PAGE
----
Mudassar and Wasim Raja tried to ease my nerves with their positive thinking. We called it a night at about 10. No sooner had I reached the room than I felt tense again and wasn`t ready for bed.
I went down again to the bar and sat there with a drink until the wee hours of the morning. Majid`s constant moans about the declaration had unsettled me. I was worried if I had allowed myself to be carried along by the youngsters; leading to a needless defeat so soon after those memorable victories against India. But deep down, I always had a feeling we would do it, with the pitch turning”.
Before the start of play, Mushtaq gave a brief pep up talk. Sikander Bakht, most successful of fast bowlers in the first innings with three wickets, provided with an early breakthrough at 31, dismissing first innings centurion Edgar.
But Mushtaq soon replaced Sarfraz and Sikander with himself and Wasim Raja. Left hander Wright and Coney coped well with the all leg-spin attack to take the score to 62 for 1. Keeper Bari reading Mushtaq’s tension said to him that there was no way they could play him on that wicket.
Almost immediately, Mushtaq sent the ball of the match. He describes, “my delivery that bowled left-hander John Wright through the gate probably did as much for our confidence as much for their anxiety. I floated him a leg break well outside the off-stump and he shaped to drive it through the cover. The ball spun 45 degrees as if hitting an apple or a stone, to hit the stumps. “
Very next ball, Geoff Howarth, their best batsman, was sort of yorked off a dipping Mushtaq leg break. There was no looking back. Wickets fell regularly. Mushtaq and Raja bowled till the end, finishing with five and for wickets respectively. Both had their career-best test match figures. New Zealand`s second innings folded at 176 giving Pakistan a 128 runs victory.
The three Packer stars Asif, Zaheer and Imran who had returned the previous night showed mixed emotions of joy and surprise. Imran was in fact on the field when the match ended as a substitute fielder.
What about Majid who opposed Pakistan going for a win till the end?
Mushtaq tells, “As we were heading back to the dressing room, Majid came out to embrace us and with a big grin said, ‘don’t say a word’.
But it was primarily a victory of the younger brigade who had defied odds, winning a Test on a green top wicket without the four mega stars.
Sikander Bakht`s performance 3-88 and 1- 14 can be termed good but certainly not outstanding.
Later in his career, he had five wickets in an innings thrice and ten wickets in the match once.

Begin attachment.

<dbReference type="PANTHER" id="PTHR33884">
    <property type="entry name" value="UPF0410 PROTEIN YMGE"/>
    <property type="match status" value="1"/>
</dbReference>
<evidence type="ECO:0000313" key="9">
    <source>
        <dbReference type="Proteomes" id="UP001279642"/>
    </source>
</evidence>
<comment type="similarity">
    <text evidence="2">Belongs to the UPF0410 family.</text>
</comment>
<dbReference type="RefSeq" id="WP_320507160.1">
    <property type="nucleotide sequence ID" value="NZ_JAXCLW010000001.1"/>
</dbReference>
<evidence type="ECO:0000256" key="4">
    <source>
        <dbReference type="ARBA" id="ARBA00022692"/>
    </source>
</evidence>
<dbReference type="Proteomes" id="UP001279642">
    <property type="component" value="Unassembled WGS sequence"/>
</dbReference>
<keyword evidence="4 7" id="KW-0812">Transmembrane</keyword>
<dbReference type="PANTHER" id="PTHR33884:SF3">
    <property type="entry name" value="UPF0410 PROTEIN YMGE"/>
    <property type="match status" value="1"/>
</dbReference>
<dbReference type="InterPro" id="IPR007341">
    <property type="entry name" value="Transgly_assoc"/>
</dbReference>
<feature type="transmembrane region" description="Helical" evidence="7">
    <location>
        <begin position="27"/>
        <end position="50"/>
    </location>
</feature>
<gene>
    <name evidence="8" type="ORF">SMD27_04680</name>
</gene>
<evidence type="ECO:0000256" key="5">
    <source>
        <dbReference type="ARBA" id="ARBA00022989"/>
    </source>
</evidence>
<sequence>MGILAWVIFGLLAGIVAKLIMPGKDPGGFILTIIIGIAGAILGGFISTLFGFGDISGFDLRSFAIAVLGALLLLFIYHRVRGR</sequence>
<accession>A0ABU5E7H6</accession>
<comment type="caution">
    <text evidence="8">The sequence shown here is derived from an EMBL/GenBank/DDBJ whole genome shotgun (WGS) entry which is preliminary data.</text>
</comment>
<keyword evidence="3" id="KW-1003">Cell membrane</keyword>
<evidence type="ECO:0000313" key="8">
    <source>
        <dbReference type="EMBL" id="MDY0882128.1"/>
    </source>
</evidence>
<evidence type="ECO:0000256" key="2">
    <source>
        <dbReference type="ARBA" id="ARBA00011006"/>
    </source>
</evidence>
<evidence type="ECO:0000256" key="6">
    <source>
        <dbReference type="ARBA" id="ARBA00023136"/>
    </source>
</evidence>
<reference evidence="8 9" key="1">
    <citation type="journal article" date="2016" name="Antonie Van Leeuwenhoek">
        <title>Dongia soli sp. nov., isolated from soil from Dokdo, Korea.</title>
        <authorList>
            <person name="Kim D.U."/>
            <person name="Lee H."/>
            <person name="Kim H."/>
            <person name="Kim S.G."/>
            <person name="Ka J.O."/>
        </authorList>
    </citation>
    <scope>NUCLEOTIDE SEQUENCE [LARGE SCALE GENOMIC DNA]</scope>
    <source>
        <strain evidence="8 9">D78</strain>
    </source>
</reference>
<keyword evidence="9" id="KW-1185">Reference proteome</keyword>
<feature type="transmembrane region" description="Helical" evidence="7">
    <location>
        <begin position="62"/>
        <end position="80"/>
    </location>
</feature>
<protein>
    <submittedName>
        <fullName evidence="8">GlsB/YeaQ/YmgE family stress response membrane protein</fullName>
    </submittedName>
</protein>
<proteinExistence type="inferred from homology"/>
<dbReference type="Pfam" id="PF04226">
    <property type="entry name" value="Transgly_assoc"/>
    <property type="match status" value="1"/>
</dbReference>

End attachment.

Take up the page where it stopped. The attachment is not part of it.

Yet, he remembers the 1979 Christchurch Test as the most memorable of his career.
Haroon Rasheed was the unluckiest of the players dropped for the second Test to accommodate the returning stars. With scores of 40 and 35, he was the only batsman apart from Talat Ali to give support to Miandad in either innings. He terms his exclusion for the next Test as the biggest disappointment of his career, “I made my Test debut in 1977 and scored runs in Australia and the West Indies and at home against England. I had failed in England in 1978 and wasn`t considered for the Indian Test series.
Therefore, the first Test in New Zealand was important for me to reclaim a regular place. I did very well and my contribution was widely praised. Yet, I was dropped. That said, I admit that the team management had no choice but to include batsmen rated higher than me.”
About Javed Miandad’s remarkable role, Mushtaq writes, “I can’t forget Javed’s contribution. It was his innings and his confidence that changed my thinking, which was quite something for a youngster. He has a great cricketing brain and it was no surprise that he went on to become one of the best batsmen ever.’
Apart from the great team performance, there were also individual highs.
Mushtaq Mohammad’s match figures of 9-119 remains the best of his 57 Test career Wasim Raja also appeared in 57 Tests and his match return of 6-86 in this Test was his best ever.
Talat Ali scored his Test highest 61 in the second innings. His match aggregate of 101 runs is also the best in the 10 Test matches he played.
Javed Miandad, for many Pakistan’s greatest ever batsman, scored his first overseas century in his eighth away Test. His previous four centuries had come in nine home Tests.
What Happened Next?
Pakistan entered the second and the third tests with the first choice XI; not only with Asif, Zaheer and Imran but also Majid, who had recovered from the injury.
Both the Tests ended in draw with neither team in sight of win.
Hence, Pakistan won the series 1-0. It was their only second overseas Test series victory and they owed it to the first Test win by a side sans the superstars. Pakistan had to wait eight years for the next Test series win away from home.
It was indeed a remarkable Test match.